Why self-assessment of business data is bad for your business

by Jerry Silfwer

Why self-appraisal of business data is bad for your business. Campaign, marketing and communication insights

All companies are using data to evaluate themselves. But the worse the performance, the bigger the risk for skewing the analysis. So, how do you validate your business-critical data?

Imagine sitting at your desk with a self-evaluation form to fill out. The standardized template in front of you is there to make your answers more comparable and — hopefully! — guide you through the process. Now, according to yourself, how well did your last marketing campaign or communication campaign actually perform? Ultimately the question is, how well are you performing at your job? 

Even if you’re being honest, how do you know whether or not you’re unconsciously biased?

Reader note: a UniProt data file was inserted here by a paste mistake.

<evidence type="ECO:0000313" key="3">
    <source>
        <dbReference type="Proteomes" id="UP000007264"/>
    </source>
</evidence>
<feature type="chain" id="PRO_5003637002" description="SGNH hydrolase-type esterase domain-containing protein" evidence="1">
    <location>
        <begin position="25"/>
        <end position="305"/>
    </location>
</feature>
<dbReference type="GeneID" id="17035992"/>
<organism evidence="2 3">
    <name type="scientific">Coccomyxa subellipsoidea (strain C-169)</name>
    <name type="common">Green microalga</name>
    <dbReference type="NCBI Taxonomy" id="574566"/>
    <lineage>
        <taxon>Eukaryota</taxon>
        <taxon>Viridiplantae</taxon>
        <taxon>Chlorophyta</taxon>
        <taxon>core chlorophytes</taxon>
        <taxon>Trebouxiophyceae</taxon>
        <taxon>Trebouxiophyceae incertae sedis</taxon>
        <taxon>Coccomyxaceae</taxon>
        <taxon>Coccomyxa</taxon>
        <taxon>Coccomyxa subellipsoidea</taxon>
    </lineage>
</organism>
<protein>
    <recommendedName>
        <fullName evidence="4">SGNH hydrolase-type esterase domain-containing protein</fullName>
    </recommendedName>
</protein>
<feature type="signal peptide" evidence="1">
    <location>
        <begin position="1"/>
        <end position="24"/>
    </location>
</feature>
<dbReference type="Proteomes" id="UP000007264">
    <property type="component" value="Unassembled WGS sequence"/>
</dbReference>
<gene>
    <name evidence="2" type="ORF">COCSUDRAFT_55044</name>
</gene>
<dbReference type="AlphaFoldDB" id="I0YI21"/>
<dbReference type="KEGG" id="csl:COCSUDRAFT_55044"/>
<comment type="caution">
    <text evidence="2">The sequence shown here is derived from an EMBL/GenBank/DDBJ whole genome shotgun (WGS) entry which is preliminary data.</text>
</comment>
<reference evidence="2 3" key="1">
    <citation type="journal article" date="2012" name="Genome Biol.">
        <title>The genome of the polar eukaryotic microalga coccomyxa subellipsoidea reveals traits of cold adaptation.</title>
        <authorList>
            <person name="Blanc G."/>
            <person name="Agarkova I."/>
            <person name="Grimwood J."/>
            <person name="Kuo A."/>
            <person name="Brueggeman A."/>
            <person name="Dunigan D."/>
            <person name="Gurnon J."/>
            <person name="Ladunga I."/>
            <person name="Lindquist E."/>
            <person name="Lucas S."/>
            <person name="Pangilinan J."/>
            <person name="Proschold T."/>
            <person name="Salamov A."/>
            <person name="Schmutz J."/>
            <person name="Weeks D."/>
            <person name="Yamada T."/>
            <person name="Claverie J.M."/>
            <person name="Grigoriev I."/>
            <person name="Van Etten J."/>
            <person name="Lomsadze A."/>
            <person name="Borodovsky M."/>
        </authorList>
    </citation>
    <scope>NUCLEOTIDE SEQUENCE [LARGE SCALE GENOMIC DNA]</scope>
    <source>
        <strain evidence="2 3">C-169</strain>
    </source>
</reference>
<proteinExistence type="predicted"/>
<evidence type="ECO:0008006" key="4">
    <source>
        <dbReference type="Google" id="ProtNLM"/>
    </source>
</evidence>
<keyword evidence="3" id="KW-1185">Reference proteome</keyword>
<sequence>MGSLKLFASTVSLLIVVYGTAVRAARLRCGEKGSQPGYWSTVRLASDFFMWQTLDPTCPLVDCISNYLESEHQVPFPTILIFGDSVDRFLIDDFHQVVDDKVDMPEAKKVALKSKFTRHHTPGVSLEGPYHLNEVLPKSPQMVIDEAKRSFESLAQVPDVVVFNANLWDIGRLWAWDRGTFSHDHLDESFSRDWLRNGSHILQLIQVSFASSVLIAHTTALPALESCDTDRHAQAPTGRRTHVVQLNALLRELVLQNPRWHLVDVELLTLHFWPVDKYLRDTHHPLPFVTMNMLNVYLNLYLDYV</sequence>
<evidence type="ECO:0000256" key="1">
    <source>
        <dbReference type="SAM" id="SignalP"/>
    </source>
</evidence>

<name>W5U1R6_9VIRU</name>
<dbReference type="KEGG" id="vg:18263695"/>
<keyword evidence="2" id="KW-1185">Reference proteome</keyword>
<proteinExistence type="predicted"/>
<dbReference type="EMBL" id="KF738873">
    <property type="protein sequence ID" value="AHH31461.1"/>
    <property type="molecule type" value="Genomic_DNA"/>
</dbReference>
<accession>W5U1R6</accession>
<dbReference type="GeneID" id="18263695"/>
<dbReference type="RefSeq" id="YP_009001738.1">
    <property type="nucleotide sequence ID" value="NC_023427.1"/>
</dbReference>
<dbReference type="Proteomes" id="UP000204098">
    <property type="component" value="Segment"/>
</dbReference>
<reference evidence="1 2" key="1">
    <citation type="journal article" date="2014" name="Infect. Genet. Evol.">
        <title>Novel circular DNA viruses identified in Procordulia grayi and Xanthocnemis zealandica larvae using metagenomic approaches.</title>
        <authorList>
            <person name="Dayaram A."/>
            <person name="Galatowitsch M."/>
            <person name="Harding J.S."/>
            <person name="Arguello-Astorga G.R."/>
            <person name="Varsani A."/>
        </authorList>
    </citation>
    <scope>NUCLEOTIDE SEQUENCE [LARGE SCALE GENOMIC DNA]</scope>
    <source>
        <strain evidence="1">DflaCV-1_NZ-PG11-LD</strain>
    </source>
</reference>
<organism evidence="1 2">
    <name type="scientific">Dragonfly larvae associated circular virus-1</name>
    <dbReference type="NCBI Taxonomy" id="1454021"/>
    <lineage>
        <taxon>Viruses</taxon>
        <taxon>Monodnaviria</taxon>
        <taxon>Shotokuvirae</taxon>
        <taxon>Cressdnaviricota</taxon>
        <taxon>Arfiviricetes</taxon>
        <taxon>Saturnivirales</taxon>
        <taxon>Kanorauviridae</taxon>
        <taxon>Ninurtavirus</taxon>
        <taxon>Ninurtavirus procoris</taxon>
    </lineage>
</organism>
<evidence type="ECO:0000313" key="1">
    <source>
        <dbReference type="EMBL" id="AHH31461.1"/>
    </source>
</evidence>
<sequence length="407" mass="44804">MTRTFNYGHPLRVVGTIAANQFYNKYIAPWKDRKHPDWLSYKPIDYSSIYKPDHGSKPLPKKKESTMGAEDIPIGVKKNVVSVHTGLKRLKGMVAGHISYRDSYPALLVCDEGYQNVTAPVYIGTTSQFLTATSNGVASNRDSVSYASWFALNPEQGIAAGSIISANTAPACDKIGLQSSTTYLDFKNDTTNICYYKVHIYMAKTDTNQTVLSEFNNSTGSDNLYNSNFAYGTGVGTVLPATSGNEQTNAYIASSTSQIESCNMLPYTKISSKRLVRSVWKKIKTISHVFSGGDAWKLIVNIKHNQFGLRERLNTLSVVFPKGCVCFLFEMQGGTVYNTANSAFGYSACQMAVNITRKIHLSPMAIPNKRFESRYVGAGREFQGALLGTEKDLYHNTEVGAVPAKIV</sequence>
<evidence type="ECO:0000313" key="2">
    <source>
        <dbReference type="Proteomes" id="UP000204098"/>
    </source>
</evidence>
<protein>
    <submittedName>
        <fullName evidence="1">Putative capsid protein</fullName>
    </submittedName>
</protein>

Self-appraisal can be useful, but it’s not the path to unbiased information

Self-appraisal can be useful, for sure. It allows employees to clarify their view of their work so that it can be compared to that of their managers. Also, the ritual might encourage employees to frame their contributions in a bigger business context. Unfortunately, beyond specific psychological use cases, the concept of self-appraisal is mostly a terrible idea.

The polar opposite of self-appraisal is peer-appraisal. The main advantage is obvious — peer-appraisal is much more efficient in producing accurate knowledge. This might be hard to accept in a world of alternative facts, fake news, and moral absolutes. But that doesn’t make it any less of a fact.

The purpose of analyzing business data is all about arriving at actionable insights to inform better decisions. The majority of all companies today are collecting and analyzing their performance data on the brand level using the self-appraisal method. To put it mildly: Self-appraisal isn’t a very scientific way to acquire business-critical insights from data.


Only human after all: The fallacy of overestimating self-performance